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CHAPTER XIII.

THE LAZAR-HOUSE.

“Although from the commencement of the Christian dispensation, the care of the sick had been an object of attention to its professors, yet, the extensive prevalence of a disease termed Leprosy was the chief cause of separate edifices, some of them on a most extensive scale, being erected. These houses were called in France léproseries and maladreries; in England leper-houses or lazar-houses; and in Italy lazarettos, owing to a fanciful resemblance in the disease to that with which Lazarus in the parable is said to have been afflicted: he was declared to be the tutelary saint of those struck with leprosy, while the receptacles for lepers in Britain and Italy were named after him."-ANONYMOUS.

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E had climbed the hill overhanging the town

of- and had paused on its crest to take

a glimpse of the general presentment of the place, when my companion turned from the wayside into a small field that lay on our left hand, and said, “Here, in olden times, existed the Lazar-House, or Receptacle for leprous persons. It stood on that little green knoll yonder. This field was denominated The 'Spital Land. You will find the name continually occurring in the patents and grants of James I.; and you need not doubt the identification of the locality, for the lore-mongers of the district frequently introduce it into their legends, and tell woful tales about it.”

I was glad to have the site of this Institution (which probably arose in the thirteenth century)

turies ago.

pointed out to me; for, in the course of compiling a Parochial History, I was seeking out, one after another, all the time-honoured spots of the district. But other feelings arose, when I remembered what had been here enacted. I thought of the human agony that had been endured in this place. My fancy brought up, in array, the plague-stricken sufferers, who had here herded together in an everlasting separation from their fellows. I thought of their tears and their trouble. I thought of their sighs, that had hence ascended (might I so hope ?) into the heavens. I tried to recollect what I had read in the old Annalists about the ravages of leprosy in these isles, cen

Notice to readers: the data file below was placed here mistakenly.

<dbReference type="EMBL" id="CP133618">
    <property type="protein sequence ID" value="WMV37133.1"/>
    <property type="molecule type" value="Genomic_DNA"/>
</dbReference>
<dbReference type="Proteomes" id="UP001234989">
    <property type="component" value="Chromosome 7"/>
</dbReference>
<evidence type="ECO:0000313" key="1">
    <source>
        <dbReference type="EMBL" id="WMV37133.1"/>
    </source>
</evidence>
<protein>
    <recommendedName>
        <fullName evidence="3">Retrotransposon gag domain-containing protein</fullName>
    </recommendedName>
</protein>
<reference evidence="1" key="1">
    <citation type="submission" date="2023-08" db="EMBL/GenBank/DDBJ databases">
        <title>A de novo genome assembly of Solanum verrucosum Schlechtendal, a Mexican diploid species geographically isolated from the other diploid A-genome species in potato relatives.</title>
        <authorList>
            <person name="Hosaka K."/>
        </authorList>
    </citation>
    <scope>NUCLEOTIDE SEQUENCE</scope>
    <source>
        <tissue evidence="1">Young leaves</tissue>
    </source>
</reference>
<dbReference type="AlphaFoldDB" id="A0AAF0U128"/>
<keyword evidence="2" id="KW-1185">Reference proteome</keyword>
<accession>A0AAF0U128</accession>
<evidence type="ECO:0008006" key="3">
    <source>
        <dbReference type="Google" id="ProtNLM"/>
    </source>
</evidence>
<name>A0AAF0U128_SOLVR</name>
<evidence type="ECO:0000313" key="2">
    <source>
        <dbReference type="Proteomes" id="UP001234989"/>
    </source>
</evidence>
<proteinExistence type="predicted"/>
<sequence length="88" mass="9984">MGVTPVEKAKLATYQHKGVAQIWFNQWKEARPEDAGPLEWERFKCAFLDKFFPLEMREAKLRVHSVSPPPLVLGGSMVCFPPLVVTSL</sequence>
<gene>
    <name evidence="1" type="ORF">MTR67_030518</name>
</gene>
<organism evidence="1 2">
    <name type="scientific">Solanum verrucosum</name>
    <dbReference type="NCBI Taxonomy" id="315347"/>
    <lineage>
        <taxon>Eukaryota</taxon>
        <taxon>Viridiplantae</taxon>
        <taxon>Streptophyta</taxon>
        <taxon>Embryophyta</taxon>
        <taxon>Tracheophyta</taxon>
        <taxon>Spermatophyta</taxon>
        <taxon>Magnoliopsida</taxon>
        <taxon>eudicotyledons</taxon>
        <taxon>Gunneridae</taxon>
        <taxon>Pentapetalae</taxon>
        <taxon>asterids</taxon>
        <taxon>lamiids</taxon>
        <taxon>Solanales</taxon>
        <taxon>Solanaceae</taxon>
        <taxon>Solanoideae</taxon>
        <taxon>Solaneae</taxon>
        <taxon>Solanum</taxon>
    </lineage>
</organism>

And as I gazed on the site of the PestHospital, my thoughts brought sensibly before me the terrible malady that yet infests our shores; and, after a while, they moulded themselves into shape and form in the fashion following:

Methought I saw a vast Lazar-House, choked with suffering. The disease that was raging in it was mortal. It had been so from its commencement. Millions upon millions had been the successive tenants of that abode of misery. They took the disease in various forms; but they all took it, and they all died. The epidemic spared none. It attacked the infant in its cradle. It slew the strong man in his might. It blighted the face of Beauty. It swept away Old Age, like the sere forest leaves. longer in its desolating process with some; and in some its type was more virulent than in others; but it was the very same pestilence in all. It had been originally received (men said) by contact with an

It was

impure and guilty Spirit, who, having in himself the contagion, communicated it to a pair of beings, from whom all that ghastly multitude proceeded.

At length a restorative was made known. The diseased could not have invented it, for the ingredients were beyond their reach; neither were they willing to believe in its efficacy, even when it was brought to their hand. A Benefactor, who had been announced from the first outburst of the malady, came in person to the house of the plague, to show men the nature of the cure, and to instruct them in its use. When it was expedient for Him to go away, He left behind Him twelve persons; (who had been dying, but were healed by Him ;) and He commissioned them to go into each ward of this huge receptacle of misery, and, wherever they went, to make known to its occupants this heaven-sent remedy. Beginning at one particular place, which He Himself pointed out, they were to scatter themselves over the whole building. They were not to leave any spot untrodden, neither were they to pass by unnoticed any of the afflicted inmates. When received and listened to, they were to teach others how simple, yet efficacious, was the medicine provided by the good Physician; and, instructing them in its use, they were to proceed on their way, leaving these behind them to minister to the sick in that quarter.